It also says rather oddly “The Director-General will need to make sure the BBC always holds the trust of the people who pay for it throughout the UK” I assume they mean “regain the trust” then again as the public have to pay anyway (under threat of prison) why bother (this it seems is their current strategy)?


    • Nick
      Posted April 14, 2012 at 8:51 am | Permalink

      Ask why they are going to such extraordinary lengths to raise the cash?

      The simple answer is that they are bust.

    • Rebecca Hanson
      Posted April 14, 2012 at 10:42 am | Permalink

      “I am beginning to suspect that the real people who need taming are in fact the invisible masses of unaccountable and very powerful bureaucrats who have very Blairite views.”

      Bunkum Mike. The problem here is Michael Gove’s ignorance and arrogance.

      He’s still very clearly obsessed with this ludicrous idea that all schools will generated the results Mossbourne Academy gets if only they follow free market policy and get kids to say mantras at the beginning and end of every lesson.

      He still will not look at the reality that Mossbourne’s results are generated through it having incredible resources, ludicrous funding levels which is will not reveal despite all pressure but which clearly lead to it having numbers of staff which other schools cannot imagine (just look at its job adverts) and the ability to sort out accusations that its GCSE results are due to extreme hot-housing which negatively impacts on A-level results by having it’s own elite rowing program which is open to the students form other schools who get the best results in London at their GCSEs.

      There never was any coherent argument as to how free market policies would improve results or evidence to suggest that they do. And of course mantras work because you get rid of the kids who are unsettled and wont say them at the beginning of the lesson. But they only work if you have loads of free staff to mop up those kids and deal with them effectively or the will and opportunity to exclude lots of children.

      This is Michael Gove’s ignorance and arrogance Mike. Stop pretending otherwise. Why are you doing that? This is a very serious problem which needs to be addressed and you are distracting attention from that.

      John when I saw this headline I thought you meant Nick Gibb and I was really worried!

      • Mike Stallard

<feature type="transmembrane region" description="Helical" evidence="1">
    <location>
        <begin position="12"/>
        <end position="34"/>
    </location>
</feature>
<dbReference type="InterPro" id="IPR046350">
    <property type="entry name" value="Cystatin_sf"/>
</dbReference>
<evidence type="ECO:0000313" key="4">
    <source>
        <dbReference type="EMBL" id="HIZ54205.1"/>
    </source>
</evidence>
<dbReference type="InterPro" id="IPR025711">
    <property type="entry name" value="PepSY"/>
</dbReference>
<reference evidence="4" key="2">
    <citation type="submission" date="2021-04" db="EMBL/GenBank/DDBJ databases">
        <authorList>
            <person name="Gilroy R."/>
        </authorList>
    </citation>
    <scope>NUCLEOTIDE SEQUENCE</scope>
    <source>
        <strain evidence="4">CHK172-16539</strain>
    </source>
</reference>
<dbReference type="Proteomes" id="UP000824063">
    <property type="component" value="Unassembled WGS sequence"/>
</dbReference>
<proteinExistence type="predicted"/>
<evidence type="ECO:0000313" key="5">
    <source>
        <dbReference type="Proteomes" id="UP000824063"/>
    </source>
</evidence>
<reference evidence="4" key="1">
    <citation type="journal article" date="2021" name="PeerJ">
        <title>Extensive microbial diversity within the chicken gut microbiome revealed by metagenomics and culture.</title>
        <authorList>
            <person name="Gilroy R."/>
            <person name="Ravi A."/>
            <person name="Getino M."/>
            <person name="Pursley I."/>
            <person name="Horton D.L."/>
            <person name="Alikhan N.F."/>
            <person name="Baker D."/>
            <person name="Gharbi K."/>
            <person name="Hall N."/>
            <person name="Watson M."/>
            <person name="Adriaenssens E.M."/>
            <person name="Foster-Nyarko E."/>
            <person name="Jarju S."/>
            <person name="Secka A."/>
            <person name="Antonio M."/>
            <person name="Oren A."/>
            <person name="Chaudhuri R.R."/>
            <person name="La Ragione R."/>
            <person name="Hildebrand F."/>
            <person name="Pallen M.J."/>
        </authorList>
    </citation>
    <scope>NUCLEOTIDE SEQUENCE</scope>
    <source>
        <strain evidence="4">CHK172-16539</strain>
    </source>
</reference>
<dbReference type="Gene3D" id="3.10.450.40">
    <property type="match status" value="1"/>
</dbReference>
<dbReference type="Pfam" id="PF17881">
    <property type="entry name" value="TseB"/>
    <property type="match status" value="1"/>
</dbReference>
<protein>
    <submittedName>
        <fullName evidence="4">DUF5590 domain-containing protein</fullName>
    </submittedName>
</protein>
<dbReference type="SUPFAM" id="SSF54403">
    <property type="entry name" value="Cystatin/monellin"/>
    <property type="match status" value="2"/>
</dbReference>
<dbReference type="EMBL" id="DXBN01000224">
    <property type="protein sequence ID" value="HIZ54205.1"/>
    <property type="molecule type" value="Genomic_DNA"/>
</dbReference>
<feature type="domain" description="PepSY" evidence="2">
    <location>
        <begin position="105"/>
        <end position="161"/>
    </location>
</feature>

Posted April 14, 2012 at 6:51 pm | Permalink

        I think I prefer the longer hair as on linked in, actually. But I must say, the shorter cut for this profile is also very attractive too.
        I still wish I could remember the name of that Comprehensive, I keep wanting to say “Ladbrook Grove” for some reason.

        • Rebecca Hanson
          Posted April 15, 2012 at 12:47 pm | Permalink

          Yikes – I have a picture! How did that happen :/

          I can’t afford contact lenses any more and long hair and glasses didn’t work. Thank you for the compliment Mike 🙂

          I think charitable donations should be tax free by the way. Both charitable donations and tax are forms of taking responsibility for society and the should operate to the best extent we can mange to respect each other in the way they operated.

  2. colliemum
    Posted April 14, 2012 at 6:33 am | Permalink

    I am very ambivalent about this charity tax relief. It looks to me as if we, who are not rich but do pay our taxes, are meant to be really grateful and full of admiration that the rich are giving away large sums – while at the same time enjoying the opportunity to be more ‘tax efficient’.
    I feel this is somewhat dubious because the rest of us do give as we can, with the charity we give to enjoying getting an extra amount through gift aid, coming from the state.
    IAW, this tax relief goes to the charity but has no influence on the taxes we pay.
    Why should the rich not ‘enjoy’ this gift aid, where the charity gets a bit extra, but the amount of tax the rich pay remains the same?

    Sorry, I am not a tax specialist, but I happen to think that taxes should be clear, should be low, and that low taxation on incomes from whatever source obviates the shenanigans the very rich utilise to reduce the amount of taxes they pay.

    While we’re at it, a very much closer look at charities, at how much of the money they get from us actually goes to helping those whose cause they sponsor – and how much is being paid to their executives, admin, and PR.
    I think both the government who actually gives them money from our taxes, and also the rich who give such large amounts ought to be interested in such investigations.

    • Nick
      Posted April 14, 2012 at 8:52 am | Permalink

      It’s not about tax efficiency. It’s all about getting the greatest bang for your donation.

    • lifelogic
      Posted April 14, 2012 at 8:54 am | Permalink

      You say: “I happen to think that taxes should be clear, should be low, and that low taxation on incomes, from whatever source, obviates the shenanigans the very rich utilise to reduce the amount of taxes they pay.”

      It also get rid of all the pointless jobs in HMRC and tax lawyers, accountants, trustees, offshore company managers and all the rest and releases them to do something rather more useful instead.

    • Mark
      Posted April 14, 2012 at 10:25 am | Permalink